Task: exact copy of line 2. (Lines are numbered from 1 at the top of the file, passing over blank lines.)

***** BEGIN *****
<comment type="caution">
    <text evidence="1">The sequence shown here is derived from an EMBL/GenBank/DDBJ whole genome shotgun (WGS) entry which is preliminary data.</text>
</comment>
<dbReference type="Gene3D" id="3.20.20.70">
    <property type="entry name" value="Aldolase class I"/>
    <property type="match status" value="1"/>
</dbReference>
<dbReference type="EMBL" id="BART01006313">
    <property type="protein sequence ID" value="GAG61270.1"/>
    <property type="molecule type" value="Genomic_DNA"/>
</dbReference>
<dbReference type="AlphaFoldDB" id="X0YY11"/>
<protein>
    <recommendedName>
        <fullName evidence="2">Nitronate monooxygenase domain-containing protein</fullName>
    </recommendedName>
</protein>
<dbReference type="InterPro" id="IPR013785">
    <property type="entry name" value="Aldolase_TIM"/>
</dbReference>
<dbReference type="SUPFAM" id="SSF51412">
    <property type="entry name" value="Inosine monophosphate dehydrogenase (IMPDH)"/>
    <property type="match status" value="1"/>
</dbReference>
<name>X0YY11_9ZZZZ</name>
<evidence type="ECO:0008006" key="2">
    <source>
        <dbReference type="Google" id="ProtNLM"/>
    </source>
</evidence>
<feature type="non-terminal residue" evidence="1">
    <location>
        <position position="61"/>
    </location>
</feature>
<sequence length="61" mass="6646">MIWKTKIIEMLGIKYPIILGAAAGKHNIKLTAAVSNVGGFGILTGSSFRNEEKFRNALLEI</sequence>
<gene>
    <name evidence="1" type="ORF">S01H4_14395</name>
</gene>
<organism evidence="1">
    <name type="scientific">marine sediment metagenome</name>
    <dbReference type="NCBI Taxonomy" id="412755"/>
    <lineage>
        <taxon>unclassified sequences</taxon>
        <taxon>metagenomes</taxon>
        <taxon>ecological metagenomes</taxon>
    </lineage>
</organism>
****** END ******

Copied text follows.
    <text evidence="1">The sequence shown here is derived from an EMBL/GenBank/DDBJ whole genome shotgun (WGS) entry which is preliminary data.</text>